Diagenetic Trends in the Silica Lithofacies of the Monterey Formation in the Southwestern Casmalia Hills: Santa Maria, CA
Ijeoma, Idu Opral C. and Behl, Richard J.
A detailed diagenetic analysis of a well-exposed section through the Sisquoc and Monterey Formations does not reveal simple expected trends in ordering of opal-CT as expressed by d101-spacings in X-ray diffraction data. This suggests that in some locations factors other than the burial depth and temperature reached are important in the crystallographic ordering of siliceous minerals. In the southwest Casmalia Hills, a well exposed 1100 meter thick section that spans the Sisquoc and Monterey Formation was analyzed for composition by X-ray diffraction and X-ray fluorescence and the opal-CT phase rocks were characterized for their d101-spacing. No simple trends were found for the widely scattered data for the d101-spacings which ranged from 4.05-4.11 Å from a compositional range of 13 to >90 % silica (carbonate-, apatite- and organic-matter-free basis). The opal-A diatomaceous sediments are at the top of the section in the Sisquoc Formation with the uppermost opal-CT rocks in the lower Sisquoc. Quartz phase rocks are not concentrated in the lower section of the Monterey but exist interbedded with opal-CT rocks throughout the middle to lower section. The stratigraphically highest quartz phase rocks are primarily the most siliceous, cherty-porcelanites and cherts. This confirms that the most siliceous rocks undergo a silica diagenesis that is not simply related to greatest burial. Opal-CT phase rocks from siliceous mudstone to cherty porcelanites were analyzed in groups of narrow 10 % silica compositional steps. None of the groups show simple trends of decreased d101-spacing with burial as would be expected. These results may relate to the burial and uplift history of the area and related recrystallization or out-of-sequence diagenesis during uplift, or perhaps localized variations in pore-water chemistry or porosity and permeability. These unexpected findings suggest that simple and general diagenetic trends may not be applicable in all settings.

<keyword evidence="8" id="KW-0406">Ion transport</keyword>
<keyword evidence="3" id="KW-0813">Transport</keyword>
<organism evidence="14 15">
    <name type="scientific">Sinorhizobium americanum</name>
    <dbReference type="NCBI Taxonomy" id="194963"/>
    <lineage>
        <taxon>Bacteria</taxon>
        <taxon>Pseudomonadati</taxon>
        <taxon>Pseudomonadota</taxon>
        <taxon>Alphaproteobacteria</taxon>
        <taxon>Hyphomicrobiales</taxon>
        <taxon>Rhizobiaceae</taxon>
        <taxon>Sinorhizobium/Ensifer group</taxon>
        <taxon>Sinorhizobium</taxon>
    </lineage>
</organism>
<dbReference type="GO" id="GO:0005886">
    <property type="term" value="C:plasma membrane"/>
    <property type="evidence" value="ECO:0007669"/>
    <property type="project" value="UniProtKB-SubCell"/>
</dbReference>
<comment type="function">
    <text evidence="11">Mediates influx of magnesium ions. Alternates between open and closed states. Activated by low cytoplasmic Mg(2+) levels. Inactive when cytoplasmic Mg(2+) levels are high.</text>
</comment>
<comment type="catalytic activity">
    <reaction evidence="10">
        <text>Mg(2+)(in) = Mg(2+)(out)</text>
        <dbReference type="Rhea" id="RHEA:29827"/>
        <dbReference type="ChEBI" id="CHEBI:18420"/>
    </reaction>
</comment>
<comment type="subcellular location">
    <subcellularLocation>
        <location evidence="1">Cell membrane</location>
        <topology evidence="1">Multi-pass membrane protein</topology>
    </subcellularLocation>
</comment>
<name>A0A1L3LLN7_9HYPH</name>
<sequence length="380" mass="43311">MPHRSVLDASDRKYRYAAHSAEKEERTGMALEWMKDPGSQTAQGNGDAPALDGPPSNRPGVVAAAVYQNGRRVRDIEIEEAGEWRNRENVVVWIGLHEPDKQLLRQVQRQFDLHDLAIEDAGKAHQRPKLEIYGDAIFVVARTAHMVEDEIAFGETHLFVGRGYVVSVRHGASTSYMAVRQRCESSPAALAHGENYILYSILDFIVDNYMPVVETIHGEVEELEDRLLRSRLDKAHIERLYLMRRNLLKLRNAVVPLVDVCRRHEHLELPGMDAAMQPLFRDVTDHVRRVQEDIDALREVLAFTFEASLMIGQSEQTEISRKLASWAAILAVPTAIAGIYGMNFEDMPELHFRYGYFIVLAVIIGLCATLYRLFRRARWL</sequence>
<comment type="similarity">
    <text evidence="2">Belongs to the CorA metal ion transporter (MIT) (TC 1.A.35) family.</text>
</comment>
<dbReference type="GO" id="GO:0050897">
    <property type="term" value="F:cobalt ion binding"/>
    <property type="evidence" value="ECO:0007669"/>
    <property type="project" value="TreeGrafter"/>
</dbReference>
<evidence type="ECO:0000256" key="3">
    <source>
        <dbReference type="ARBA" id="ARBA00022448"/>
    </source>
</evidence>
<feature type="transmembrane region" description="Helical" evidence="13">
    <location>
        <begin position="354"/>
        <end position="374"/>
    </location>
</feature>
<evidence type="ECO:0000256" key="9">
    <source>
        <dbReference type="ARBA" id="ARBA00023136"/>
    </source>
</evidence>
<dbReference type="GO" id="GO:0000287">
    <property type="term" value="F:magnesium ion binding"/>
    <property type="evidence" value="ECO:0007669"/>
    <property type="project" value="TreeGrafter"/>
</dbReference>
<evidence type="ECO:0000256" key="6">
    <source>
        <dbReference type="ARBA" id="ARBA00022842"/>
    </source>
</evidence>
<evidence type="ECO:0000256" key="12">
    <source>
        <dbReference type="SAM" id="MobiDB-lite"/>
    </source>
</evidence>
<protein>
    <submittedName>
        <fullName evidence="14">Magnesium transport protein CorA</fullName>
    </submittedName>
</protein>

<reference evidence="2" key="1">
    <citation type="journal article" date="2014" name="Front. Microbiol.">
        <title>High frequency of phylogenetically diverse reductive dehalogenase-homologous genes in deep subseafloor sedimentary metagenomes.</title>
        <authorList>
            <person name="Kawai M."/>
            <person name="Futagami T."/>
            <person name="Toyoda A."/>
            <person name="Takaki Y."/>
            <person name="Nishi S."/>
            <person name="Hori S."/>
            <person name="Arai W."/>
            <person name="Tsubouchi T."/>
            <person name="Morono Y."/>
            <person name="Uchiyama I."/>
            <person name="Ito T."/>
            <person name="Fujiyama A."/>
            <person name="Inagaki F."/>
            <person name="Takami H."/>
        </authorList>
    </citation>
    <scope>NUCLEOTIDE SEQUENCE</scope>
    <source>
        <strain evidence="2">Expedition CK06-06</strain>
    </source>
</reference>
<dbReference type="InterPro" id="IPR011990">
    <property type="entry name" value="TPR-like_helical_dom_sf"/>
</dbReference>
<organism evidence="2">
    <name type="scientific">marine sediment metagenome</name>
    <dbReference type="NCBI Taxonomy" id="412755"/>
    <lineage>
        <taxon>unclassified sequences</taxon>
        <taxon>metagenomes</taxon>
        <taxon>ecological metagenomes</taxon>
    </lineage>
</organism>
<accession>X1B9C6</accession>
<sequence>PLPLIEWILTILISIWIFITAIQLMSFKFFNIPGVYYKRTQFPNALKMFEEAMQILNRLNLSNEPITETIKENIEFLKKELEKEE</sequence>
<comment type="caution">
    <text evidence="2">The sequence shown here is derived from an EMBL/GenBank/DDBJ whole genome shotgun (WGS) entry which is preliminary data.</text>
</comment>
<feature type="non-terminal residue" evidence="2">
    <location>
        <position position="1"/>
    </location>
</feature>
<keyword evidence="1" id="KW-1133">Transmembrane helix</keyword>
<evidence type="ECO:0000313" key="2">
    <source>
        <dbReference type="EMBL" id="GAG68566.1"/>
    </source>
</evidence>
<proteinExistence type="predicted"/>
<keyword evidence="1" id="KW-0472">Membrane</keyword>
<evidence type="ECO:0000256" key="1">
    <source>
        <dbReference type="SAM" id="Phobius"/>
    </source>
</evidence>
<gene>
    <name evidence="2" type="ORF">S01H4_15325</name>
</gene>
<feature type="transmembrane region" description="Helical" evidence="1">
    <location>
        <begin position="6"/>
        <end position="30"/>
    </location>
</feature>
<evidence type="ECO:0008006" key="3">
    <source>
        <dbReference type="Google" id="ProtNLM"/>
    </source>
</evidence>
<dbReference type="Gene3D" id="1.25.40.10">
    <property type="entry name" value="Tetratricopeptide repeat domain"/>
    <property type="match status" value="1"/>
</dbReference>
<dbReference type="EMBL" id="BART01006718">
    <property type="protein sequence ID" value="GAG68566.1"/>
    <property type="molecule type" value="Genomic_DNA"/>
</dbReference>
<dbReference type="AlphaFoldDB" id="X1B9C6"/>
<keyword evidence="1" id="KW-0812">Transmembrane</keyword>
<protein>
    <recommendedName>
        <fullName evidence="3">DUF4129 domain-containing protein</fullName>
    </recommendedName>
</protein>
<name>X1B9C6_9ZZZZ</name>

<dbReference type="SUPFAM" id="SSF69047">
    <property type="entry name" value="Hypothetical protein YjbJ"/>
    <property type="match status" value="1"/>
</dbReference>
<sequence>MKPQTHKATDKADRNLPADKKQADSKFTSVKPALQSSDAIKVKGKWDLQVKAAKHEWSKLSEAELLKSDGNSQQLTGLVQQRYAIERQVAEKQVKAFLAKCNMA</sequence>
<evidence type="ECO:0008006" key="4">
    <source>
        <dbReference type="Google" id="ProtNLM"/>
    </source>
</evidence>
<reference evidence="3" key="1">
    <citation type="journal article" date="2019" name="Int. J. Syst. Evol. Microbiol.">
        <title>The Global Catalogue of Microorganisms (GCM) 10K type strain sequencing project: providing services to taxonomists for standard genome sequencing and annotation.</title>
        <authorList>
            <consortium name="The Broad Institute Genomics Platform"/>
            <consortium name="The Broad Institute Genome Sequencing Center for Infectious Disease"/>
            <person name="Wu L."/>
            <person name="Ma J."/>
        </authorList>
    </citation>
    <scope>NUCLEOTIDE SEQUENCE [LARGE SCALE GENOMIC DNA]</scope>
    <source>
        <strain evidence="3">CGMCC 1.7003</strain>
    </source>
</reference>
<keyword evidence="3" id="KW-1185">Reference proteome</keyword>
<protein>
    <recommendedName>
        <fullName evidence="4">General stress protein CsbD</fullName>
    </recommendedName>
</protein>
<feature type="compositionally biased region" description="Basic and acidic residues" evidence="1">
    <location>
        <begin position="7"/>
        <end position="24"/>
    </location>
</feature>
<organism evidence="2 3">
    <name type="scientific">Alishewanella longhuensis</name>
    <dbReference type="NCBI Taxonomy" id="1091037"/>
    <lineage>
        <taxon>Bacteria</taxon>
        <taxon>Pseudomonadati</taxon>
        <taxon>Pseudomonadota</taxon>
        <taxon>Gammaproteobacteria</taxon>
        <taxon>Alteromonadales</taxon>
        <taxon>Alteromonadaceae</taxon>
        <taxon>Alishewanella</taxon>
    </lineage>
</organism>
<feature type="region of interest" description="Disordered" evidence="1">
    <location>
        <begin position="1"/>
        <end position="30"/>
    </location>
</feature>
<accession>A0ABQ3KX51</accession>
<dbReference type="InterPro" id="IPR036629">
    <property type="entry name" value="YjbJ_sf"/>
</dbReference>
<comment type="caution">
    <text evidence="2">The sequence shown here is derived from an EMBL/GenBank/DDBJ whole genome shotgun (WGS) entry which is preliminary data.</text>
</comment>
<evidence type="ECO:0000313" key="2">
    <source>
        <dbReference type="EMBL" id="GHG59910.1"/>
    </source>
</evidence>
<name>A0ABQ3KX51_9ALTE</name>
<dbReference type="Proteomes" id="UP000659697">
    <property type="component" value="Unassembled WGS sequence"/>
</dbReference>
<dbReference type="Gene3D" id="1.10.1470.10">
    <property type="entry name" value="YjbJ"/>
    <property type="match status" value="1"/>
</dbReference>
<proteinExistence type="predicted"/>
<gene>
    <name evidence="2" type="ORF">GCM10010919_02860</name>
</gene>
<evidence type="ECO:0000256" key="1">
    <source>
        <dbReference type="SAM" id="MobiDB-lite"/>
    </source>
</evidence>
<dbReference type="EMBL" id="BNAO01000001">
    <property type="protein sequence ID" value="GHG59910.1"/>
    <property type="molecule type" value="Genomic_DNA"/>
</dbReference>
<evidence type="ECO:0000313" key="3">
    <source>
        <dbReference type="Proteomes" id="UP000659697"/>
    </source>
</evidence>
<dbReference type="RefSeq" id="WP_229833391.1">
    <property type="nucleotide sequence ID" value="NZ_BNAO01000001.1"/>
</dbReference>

AAPG Search and Discovery Article #90162©2013 Pacific Section AAPG, SPE and SEPM Joint Technical Conference, Monterey, California, April 19-25, 2013